S Kotzé, SASTM
A 33-year old woman presented to the Emergency Department (ED) 21 days after return from Sierra Leone. She was part of a response team to the Ebola-stricken country testing blood samples for the presence of Ebola virus.
Her symptoms included acute onset arthralgia, fever (38.5°C at home), myalgia and backache. She had a background medical history of repeated urinary tract infections and pyelonephritis.
She took Malanil® (atovaquone-proguanil) malaria chemoprophylaxis – she was compliant. She had previously been vaccinated against rabies, hepatitis A and hepatitis B.
During her time in Sierra Leone, she drank bottled water, ate canned food and hotel/restaurant food. Her meals consisted mainly of a combination of eggs, bread, burgers and chips. She denied eating uncooked meat, unpeeled fruit or unprepared vegetables.
She recalled being stung by a flying ant on the neck one week prior to return to South Africa self-medicating with oral antihistamines and the area remained bothersome for three days.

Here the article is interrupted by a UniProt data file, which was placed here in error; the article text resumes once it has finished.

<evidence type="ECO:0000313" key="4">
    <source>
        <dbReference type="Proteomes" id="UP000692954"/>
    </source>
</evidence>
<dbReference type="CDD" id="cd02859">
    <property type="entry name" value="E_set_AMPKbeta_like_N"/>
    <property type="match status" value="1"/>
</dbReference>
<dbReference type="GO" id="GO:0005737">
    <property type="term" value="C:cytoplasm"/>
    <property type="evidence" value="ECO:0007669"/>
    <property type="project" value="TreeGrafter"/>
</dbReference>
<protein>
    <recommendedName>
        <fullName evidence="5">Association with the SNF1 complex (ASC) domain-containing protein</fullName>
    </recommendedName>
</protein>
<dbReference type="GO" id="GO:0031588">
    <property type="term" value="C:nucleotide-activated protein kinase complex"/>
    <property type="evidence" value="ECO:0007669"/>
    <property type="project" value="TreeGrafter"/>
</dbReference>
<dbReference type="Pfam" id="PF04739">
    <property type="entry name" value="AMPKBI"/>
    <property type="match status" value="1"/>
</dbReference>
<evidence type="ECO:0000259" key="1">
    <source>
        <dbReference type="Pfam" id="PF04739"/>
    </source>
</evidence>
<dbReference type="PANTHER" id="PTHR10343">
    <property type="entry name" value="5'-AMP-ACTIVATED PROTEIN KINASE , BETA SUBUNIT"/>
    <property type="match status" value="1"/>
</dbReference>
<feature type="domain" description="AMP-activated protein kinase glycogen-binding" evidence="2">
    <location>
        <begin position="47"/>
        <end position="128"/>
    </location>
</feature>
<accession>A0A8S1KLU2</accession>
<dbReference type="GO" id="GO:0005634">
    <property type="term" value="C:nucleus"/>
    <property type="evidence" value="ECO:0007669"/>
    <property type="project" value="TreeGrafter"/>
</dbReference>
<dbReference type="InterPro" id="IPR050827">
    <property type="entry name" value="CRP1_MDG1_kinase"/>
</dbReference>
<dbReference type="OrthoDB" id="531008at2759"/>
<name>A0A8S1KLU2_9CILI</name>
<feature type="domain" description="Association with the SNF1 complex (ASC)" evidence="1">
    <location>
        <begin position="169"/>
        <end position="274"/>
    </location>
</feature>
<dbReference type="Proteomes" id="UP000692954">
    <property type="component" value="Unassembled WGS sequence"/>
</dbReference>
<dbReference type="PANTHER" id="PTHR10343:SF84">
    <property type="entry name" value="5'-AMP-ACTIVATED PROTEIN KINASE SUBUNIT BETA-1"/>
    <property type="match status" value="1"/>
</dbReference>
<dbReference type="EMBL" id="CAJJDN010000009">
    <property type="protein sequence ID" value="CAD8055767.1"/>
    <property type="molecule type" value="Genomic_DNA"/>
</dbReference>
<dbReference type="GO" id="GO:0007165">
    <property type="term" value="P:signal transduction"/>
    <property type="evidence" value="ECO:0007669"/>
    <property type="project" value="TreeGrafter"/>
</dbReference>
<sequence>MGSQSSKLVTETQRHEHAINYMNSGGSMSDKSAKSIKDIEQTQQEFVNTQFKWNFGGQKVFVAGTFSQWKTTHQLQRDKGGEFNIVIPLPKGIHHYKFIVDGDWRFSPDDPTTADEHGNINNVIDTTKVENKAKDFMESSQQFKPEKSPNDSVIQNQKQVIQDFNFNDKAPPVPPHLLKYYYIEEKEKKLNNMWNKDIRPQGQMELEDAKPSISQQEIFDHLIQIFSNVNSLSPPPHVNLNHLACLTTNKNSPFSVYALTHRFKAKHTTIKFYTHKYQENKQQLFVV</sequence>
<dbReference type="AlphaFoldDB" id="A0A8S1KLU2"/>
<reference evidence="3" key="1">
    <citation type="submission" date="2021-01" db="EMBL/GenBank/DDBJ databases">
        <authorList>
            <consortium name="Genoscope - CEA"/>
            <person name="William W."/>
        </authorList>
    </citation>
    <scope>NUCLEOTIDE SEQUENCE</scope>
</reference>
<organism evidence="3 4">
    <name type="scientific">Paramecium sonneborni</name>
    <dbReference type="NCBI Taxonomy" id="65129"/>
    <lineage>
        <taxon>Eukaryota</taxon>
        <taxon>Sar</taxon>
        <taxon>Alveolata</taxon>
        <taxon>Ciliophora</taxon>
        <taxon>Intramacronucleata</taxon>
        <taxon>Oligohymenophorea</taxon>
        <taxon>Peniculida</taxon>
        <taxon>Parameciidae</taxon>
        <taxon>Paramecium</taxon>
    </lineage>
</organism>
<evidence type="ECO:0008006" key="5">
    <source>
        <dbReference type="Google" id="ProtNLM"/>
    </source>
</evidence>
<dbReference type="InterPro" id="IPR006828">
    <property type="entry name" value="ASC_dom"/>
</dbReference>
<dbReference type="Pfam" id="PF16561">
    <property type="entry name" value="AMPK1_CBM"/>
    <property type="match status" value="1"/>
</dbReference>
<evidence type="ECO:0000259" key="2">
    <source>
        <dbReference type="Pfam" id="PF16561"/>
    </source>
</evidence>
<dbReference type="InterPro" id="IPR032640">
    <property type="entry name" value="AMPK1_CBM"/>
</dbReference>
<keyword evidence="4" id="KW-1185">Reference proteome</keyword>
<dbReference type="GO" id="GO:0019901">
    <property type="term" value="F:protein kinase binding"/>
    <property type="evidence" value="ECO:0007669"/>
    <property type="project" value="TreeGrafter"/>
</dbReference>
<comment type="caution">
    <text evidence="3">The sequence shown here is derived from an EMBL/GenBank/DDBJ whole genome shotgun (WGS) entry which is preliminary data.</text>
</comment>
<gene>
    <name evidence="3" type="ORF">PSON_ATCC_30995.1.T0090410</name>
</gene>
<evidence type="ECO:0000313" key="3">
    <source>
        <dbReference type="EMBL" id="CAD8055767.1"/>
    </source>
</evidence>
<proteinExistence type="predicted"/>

On examination she had no skin changes. She had a resting tachycardia of 112 bpm with a blood pressure of 121/83 mmHg. On respiratory examination she had a minimally productive cough, SaO2 of 96%, respiratory rate of 19 bpm. Abdominal examination revealed left renal angle tenderness with paraspinal low back muscle spasm. She had thick nasal secretions and signs suggestive of sinusitis.
Urine dipstix showed blood ++, protein ++ and bilirubin +. Note was made that she was menstruating at the time of consultation.
Question 1: Does the patient meet the criteria for the case definition of Ebola Virus Disease (EVD) and isolation of the patient?